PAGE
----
So the Central Banks hope this will die the way they "want it" to, but they do know it has to die eventually, to preserve faith in the system.  Obviously, they hope it will not be a Black Swan Event that ends this round, because they lose all control in that situation.  But for reasons just discussed, that is a very real possibility.

One way or the other, it does eventually end.

As I said, it may not be tomorrow, and may or may not be "soon," so I'm not saying we should start worrying obsessively and blindly shorting every rally.  In fact, I would strongly suggest you do not do that.  Let's partake of the punchbowl for as long as the party is still going.  When the time comes for it to end, the signals will be there.

As I said, I wrote this partially because I wanted to provide at least a bit of "early" education for the new generation of investors.

And I did want to put to rest the myth that this "new prosperity" could go on "forever."  It cannot go on forever, because the fundamental nature of reality forbids it.  Trade safe.

So, needless to say, Coronavirus has proven all this out and clearly falls into the category of : "eventually the fundamental nature of reality would impinge upon the dream.  Something would happen to alter the playing field."

Coronavirus has torn asunder the best laid plans of mice and men.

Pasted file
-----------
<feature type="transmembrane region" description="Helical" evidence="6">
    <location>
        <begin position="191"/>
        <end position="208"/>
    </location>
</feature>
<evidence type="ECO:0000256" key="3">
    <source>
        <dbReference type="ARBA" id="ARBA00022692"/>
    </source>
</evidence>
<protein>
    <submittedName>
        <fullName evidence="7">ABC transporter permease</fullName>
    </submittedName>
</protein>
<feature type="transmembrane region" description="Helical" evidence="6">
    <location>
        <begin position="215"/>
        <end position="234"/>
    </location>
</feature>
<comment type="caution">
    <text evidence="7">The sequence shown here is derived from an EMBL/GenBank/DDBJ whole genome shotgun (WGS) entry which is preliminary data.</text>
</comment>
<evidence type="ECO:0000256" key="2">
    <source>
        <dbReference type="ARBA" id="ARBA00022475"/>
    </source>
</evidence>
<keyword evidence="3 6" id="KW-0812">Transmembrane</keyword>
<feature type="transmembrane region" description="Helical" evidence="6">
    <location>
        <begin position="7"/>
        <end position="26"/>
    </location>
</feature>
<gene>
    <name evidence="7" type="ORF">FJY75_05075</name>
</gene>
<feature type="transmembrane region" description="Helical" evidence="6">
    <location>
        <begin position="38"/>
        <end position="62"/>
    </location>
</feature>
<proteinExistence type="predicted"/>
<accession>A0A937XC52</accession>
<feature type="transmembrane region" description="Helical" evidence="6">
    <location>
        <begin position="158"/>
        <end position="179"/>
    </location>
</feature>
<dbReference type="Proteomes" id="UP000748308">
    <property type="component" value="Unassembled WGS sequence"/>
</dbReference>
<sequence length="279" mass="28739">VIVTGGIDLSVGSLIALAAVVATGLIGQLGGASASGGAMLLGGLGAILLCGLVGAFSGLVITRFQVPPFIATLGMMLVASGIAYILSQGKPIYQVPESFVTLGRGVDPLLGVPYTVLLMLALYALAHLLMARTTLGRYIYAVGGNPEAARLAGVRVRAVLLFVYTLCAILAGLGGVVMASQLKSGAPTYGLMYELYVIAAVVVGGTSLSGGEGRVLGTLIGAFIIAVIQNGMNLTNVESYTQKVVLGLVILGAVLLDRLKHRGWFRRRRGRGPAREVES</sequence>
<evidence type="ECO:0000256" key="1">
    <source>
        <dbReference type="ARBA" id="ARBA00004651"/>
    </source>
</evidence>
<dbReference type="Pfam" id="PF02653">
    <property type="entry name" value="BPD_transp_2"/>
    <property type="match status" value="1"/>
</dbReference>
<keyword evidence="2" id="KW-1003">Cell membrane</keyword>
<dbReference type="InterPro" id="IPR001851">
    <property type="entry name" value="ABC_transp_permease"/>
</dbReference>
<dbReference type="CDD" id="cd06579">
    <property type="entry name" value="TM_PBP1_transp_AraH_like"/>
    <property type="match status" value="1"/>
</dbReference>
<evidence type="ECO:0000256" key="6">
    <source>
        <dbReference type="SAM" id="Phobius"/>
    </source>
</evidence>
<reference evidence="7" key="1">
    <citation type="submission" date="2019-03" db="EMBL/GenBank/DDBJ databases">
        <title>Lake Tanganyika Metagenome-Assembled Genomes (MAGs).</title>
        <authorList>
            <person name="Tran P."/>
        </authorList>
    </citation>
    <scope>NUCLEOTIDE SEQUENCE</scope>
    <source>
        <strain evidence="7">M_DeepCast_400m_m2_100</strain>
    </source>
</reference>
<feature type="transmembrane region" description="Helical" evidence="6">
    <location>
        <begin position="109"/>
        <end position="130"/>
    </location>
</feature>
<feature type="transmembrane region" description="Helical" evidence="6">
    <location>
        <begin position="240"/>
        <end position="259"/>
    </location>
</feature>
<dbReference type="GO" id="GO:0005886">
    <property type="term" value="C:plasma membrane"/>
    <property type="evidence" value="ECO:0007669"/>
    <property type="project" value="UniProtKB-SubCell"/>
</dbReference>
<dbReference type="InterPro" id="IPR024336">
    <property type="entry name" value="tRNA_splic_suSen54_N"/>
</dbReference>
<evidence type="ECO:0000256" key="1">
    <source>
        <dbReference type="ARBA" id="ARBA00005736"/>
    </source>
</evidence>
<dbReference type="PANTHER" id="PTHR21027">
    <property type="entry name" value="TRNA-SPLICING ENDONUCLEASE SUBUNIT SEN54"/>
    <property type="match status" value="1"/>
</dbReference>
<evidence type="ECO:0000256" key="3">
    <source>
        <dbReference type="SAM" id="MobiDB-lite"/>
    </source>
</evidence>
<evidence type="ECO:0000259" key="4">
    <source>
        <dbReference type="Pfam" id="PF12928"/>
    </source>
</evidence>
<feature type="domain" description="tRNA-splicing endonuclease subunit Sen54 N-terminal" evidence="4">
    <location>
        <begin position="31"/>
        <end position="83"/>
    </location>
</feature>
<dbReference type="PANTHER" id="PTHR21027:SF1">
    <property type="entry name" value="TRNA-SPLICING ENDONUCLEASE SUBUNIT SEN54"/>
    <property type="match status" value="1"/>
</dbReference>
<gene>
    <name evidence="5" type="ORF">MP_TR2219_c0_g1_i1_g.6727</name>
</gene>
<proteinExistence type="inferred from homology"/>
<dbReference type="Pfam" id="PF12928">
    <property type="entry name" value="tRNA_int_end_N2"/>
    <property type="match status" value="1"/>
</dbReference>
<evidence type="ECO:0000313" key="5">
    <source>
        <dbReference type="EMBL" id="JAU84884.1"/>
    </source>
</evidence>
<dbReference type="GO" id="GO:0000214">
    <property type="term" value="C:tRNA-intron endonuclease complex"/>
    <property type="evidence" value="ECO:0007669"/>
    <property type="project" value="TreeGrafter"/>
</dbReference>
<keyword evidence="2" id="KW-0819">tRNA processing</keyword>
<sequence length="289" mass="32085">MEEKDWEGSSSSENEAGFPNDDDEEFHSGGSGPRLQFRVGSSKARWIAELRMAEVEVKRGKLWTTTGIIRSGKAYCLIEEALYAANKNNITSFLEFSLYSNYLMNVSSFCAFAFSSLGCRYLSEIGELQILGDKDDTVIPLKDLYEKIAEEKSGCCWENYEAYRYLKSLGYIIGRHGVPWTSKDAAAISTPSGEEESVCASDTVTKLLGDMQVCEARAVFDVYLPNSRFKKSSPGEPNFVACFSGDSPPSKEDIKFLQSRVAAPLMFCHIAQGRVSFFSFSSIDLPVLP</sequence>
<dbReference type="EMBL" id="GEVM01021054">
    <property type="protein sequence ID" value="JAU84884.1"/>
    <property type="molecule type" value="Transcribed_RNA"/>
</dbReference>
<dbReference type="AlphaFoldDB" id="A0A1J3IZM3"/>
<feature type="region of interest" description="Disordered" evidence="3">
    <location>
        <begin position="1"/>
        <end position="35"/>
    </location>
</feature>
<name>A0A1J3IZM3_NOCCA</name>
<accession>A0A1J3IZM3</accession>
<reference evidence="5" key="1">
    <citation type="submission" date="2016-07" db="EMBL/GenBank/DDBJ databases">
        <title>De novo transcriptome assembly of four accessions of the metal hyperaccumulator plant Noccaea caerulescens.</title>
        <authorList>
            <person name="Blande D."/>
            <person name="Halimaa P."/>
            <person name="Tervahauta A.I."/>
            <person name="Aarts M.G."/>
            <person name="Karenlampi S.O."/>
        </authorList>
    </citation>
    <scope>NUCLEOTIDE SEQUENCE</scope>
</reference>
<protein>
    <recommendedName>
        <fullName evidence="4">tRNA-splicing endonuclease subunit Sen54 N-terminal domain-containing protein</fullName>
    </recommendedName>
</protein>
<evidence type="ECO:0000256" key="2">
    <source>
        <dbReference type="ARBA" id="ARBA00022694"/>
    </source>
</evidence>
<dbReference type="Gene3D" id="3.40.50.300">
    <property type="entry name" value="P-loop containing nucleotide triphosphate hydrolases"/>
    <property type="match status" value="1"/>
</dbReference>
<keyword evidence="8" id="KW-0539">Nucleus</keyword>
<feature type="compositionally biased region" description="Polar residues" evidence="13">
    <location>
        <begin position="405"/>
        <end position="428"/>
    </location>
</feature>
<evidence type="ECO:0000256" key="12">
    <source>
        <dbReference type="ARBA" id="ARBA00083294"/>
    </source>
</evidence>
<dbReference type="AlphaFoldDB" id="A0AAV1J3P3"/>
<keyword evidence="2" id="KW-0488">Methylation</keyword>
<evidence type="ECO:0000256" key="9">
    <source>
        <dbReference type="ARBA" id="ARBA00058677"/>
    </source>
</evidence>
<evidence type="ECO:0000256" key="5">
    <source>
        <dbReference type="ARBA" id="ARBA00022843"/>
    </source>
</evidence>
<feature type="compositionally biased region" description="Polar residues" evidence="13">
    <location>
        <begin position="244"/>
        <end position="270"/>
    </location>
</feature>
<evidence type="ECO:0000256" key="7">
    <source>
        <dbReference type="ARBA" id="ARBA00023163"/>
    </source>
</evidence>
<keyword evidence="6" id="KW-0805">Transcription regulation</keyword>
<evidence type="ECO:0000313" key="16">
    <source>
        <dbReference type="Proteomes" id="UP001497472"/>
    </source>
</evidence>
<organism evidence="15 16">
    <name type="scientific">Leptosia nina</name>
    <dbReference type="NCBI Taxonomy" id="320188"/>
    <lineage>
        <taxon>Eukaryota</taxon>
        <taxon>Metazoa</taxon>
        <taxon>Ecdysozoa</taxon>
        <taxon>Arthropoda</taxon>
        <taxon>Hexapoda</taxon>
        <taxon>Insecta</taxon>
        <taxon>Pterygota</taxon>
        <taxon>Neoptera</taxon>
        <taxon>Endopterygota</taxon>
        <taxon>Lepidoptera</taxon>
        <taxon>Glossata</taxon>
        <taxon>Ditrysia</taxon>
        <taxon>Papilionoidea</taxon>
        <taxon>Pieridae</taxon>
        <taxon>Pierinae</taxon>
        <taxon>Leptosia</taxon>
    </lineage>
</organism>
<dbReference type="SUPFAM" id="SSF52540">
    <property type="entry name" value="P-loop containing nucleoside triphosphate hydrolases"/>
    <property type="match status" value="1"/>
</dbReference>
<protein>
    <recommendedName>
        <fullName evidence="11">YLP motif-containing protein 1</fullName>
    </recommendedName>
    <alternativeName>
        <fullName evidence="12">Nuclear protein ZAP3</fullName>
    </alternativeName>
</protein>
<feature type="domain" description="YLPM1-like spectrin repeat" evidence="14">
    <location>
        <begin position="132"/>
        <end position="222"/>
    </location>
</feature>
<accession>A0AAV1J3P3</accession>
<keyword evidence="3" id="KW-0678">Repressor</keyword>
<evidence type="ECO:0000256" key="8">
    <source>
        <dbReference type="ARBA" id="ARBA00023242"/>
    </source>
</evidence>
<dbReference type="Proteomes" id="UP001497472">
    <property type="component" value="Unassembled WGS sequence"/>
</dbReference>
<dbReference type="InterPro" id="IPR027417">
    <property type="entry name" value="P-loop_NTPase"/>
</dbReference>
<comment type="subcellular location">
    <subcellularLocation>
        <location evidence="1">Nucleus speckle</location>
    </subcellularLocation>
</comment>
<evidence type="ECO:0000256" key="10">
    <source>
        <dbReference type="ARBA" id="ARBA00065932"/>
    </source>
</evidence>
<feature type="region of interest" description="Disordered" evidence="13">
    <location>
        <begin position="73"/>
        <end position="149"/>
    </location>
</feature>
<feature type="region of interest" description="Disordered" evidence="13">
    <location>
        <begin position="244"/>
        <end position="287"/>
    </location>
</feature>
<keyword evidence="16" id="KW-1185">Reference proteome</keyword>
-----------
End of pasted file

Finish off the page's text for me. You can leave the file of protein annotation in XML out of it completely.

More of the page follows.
But the story doesn't end there.

I think that part of what makes a successful speculator is the ability to find balance.  The nature of the herd is to overreact in BOTH directions.  The nature of the successful speculator must thus be the opposite:

To seek reasons for caution when others are fearless and -- on the flip side -- to seek reasons for hope when others are hopeless.

Now, this doesn't mean that as soon as everyone is hopeless, you should blindly become hopeful (nor vice-versa), because sometimes the herd is spooked by a very real threat.  It simply means that you don't allow the herd to drag you into group-think, and you thus calmly attempt to continue to assess the CHANGING situation.

Because, just as I wrote in The Acrobats:  "The moment the sun reaches its zenith, it begins to set," the reverse is likewise true:  Once the sun reaches its nadir, it begins to move on toward morning.

The fundamental nature of reality means that change comes in both directions.

In reality, as I said initially, change is the constant.  "For the better" or "for the worse" is merely a judgment that we humans apply to those changes.

So the bottom line I'm trying to get at is this:  The majority of people react to their own thoughts as if they were "real," the way, say, a tree or a rock is real.  They have a thought, and then they simply accept that thought as true.  But thoughts are not real.  And they are often not true.  So, to be ahead of the herd, we must be our own harshest skeptics.  We cannot afford to be overwhelmed with "the emotion of the moment" by taking even our own thoughts at face value, but must instead seek to chip away at our own ideas -- to find out if those ideas are solid, if they are merely possible, or if they are completely baseless.